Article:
The quality and quantity of service will be determined by such indicators as type and scope of professionally related service; offices held within governmental and related organizations; and letters or other written documents from, or by, constituents and colleagues that attest to the value and effectiveness of the candidate's contribution. Articles or other written materials that elucidate the intellectual grounds and plans underlying a faculty member's service activities provide excellent documentation. The committee will assume that the amount and kind of service are a function of the faculty member's assigned responsibility and specialization within the field of education.

Part II: Process of Tenure and Promotion Review

  1. An evaluation of the candidate's teaching will be conducted by a peer or peers, from the candidate's unit and campus, appointed by the Department Head or the appropriate administrator from a non-University Park Penn State location in consultation with the candidate. When appropriate, one individual can represent both the unit and the campus. This evaluation will be formulated following a review of course materials, interviews with the candidate and observations (live or videos) of the candidate's teaching for a minimum of 100 minutes prior to the fourth-year tenure review and 200 cumulative minutes prior to the sixth year tenure review and any subsequent promotion reviews. In each case, at least 100 minutes of observation must have occurred within the last 24 months.
  2. The decision is made to prepare materials for promotion/tenure as a result of the faculty member:
    1. being subject to 2nd, 4th, 6th year tenure review.
    2. deciding to request promotion to the rank of associate or full professor based upon a discussion with colleagues and the Department Head or the appropriate administrator from a non-University Park Penn State location concerning the appropriateness of such an application.
  3. Overseeing the preparation of the dossier is the responsibility of the Department Head or the appropriate administrator from a non-University Park Penn State location. The Department Head will work with the candidate in:
    1.  identifying evidence of work in the three major areas of academic performance, i.e., The Scholarship of Teaching and Learning: The Scholarship of Research and Creative Accomplishments, and Service and the Scholarship of Service to the University, Society, and the Profession, as indicated in the Department criteria.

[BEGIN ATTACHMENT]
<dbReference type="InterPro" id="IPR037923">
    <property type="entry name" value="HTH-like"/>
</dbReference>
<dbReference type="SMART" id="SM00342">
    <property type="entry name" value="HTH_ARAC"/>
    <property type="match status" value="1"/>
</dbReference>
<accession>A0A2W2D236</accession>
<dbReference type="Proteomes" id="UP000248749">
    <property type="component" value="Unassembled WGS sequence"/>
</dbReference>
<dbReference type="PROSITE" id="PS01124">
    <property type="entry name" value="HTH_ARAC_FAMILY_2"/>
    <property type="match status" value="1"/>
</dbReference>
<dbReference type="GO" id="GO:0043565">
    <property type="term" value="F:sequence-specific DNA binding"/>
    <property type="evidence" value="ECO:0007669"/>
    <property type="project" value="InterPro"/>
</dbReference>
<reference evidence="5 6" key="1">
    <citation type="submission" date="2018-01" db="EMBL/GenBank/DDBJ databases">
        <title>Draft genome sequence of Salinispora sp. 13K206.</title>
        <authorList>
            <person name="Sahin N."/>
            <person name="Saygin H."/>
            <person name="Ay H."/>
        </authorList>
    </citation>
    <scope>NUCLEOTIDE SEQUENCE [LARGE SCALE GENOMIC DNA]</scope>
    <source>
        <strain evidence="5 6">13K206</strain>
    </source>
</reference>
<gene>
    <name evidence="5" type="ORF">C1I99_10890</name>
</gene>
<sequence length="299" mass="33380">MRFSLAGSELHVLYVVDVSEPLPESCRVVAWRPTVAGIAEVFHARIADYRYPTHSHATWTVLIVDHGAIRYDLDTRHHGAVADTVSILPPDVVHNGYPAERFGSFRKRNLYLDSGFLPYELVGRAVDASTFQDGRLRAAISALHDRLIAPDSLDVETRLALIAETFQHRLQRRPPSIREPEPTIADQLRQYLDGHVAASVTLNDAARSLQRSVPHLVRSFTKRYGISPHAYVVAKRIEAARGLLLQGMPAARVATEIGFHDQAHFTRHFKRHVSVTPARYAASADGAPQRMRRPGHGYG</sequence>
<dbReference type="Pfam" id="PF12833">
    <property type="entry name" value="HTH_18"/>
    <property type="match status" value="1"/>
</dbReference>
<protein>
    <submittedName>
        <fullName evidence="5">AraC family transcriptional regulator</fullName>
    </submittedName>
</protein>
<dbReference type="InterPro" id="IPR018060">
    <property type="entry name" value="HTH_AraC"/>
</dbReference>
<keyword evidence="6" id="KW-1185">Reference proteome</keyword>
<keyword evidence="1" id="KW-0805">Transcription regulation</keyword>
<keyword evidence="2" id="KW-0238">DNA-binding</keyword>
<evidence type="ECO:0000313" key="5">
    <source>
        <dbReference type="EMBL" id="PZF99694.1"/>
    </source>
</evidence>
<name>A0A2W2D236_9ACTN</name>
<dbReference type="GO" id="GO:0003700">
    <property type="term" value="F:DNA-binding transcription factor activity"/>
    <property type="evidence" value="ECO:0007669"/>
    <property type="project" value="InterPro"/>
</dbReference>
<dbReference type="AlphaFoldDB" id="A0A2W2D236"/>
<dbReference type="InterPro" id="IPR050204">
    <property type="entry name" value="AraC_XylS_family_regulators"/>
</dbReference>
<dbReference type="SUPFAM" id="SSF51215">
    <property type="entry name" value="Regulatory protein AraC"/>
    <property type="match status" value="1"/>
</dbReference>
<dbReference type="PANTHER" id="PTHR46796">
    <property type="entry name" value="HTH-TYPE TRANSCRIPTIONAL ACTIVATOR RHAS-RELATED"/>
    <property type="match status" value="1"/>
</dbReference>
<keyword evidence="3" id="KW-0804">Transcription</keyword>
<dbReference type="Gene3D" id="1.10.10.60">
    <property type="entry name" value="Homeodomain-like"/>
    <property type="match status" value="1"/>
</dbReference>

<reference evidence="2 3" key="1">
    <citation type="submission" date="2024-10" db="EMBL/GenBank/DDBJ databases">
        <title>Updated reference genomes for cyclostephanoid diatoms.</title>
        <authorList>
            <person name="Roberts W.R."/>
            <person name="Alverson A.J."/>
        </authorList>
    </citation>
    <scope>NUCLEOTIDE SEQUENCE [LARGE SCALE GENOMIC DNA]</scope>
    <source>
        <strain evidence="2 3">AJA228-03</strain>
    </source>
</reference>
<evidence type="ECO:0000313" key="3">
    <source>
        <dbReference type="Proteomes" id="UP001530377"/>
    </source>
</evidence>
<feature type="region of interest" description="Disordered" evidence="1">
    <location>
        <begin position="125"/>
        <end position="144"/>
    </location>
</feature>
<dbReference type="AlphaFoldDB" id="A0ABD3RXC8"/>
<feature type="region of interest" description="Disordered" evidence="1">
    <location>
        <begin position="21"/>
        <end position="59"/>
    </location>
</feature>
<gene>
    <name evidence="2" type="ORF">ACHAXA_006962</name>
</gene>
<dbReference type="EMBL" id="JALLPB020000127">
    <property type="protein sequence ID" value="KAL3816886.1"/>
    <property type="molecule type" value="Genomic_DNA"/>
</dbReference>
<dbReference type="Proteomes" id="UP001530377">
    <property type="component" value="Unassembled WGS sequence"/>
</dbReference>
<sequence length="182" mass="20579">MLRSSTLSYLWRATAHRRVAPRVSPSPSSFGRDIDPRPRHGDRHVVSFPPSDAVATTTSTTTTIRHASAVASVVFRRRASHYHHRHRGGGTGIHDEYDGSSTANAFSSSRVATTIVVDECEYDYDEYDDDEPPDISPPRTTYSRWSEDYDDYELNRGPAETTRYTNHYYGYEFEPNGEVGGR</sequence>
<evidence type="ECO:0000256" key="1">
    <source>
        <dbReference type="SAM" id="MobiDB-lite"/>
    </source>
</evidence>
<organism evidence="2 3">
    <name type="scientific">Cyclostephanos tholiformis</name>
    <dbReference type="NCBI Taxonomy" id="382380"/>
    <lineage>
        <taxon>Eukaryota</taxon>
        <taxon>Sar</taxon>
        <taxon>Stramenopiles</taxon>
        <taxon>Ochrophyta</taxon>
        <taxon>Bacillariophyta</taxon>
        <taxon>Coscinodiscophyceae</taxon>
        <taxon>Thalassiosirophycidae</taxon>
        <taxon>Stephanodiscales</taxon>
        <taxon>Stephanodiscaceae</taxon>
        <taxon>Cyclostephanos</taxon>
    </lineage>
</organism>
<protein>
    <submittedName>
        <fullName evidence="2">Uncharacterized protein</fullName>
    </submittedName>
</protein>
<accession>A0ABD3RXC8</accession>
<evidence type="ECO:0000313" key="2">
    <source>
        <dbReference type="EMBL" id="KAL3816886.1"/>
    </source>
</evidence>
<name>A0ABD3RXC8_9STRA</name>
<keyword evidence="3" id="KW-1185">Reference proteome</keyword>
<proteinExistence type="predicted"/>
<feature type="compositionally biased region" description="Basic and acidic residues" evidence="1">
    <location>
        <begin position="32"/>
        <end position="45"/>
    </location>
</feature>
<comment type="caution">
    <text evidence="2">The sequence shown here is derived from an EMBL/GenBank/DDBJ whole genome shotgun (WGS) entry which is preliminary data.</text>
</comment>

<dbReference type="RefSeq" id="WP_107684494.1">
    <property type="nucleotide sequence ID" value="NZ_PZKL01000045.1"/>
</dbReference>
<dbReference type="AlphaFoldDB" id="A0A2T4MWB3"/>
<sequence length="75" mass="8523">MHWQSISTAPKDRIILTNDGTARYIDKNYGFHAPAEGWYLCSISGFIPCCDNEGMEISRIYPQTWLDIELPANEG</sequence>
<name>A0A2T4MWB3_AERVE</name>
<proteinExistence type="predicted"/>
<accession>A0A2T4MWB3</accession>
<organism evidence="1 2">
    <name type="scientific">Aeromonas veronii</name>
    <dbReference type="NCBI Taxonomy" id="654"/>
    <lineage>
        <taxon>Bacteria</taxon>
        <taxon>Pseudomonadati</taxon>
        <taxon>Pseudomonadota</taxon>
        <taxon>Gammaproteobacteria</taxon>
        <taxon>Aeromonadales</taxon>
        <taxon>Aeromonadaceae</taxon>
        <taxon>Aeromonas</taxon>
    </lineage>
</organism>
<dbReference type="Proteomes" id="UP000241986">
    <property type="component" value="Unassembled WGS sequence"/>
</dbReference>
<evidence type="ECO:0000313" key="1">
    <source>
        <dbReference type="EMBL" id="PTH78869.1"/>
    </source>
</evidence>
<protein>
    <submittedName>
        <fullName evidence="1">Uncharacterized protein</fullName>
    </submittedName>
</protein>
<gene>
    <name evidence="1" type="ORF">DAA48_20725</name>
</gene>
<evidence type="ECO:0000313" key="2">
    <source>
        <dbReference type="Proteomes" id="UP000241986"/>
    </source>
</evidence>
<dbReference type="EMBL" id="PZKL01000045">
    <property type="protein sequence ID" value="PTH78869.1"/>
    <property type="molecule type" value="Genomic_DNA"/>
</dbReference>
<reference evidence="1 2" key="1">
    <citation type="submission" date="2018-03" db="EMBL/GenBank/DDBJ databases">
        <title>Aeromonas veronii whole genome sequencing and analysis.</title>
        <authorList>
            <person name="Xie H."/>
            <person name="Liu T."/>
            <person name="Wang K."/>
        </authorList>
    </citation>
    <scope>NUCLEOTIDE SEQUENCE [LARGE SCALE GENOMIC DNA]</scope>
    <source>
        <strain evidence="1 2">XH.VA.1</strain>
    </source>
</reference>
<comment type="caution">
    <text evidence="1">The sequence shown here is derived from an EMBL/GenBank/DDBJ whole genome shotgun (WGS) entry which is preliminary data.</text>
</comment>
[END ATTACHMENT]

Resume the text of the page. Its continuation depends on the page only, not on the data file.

2. determining equivalent/alternative kinds of evidence that might be used to document the quality and quantity of work in each area.
    3. preparing a three-page narrative as an introduction to the dossier to contextualize and justify the candidate's work in each of the three areas (i.e. issues and themes in teaching, work foci or line of research in research, focus or highlights of service).
  4. The Department Head will:
    1. For 2nd, 4th, 6th year and promotion reviews, solicit letters from three PSU faculty that address teaching effectiveness. Letters should be attentive to the following items: (a) suitability of the instructional program's objectives; (b) the degree to which classroom instructional activities contribute to student development and achievement or levels of performance commensurate with these objectives; (c) the maintenance of a teaching and learning environment where students are treated as welcomed contributors; and (d) the correspondence of evaluation procedures to these course objectives and instructional activities.
    2. For 6th year and promotion reviews, submit a list of at least six potential external reviewers to the Dean. The Department Head will solicit from the PIC of the candidate's emphasis area and the candidate recommendations for some of the potential reviewers. A paragraph on each reviewer specifying rank, department, university, prominence in the field, and qualifications as external reviewer will be part of the list. The Dean may select from this listing of external reviewers or may solicit additional reviewers. The letters from external reviewers should emphasize the candidate's scholarship and research, with additional perceptions on teaching and service where appropriate.
  5. When the dossier of evidence is complete and organized and mutually agreed upon by the candidate and the Department Head according to the guidelines provided by the University, College and Department, it will be submitted to the Department Faculty Review Committee responsible for tenure and promotion through the Department Head. This will occur no later than November 1 of the year in which the review will be completed for the 4th year, 6th year, and subsequent review, and no later than March 1 for 2nd year review.
  6. The Department Faculty Review Committee will then review the candidate's dossier (and additional materials submitted at all candidate review levels: second year, fourth year, fifth year, sixth year) using the following procedures: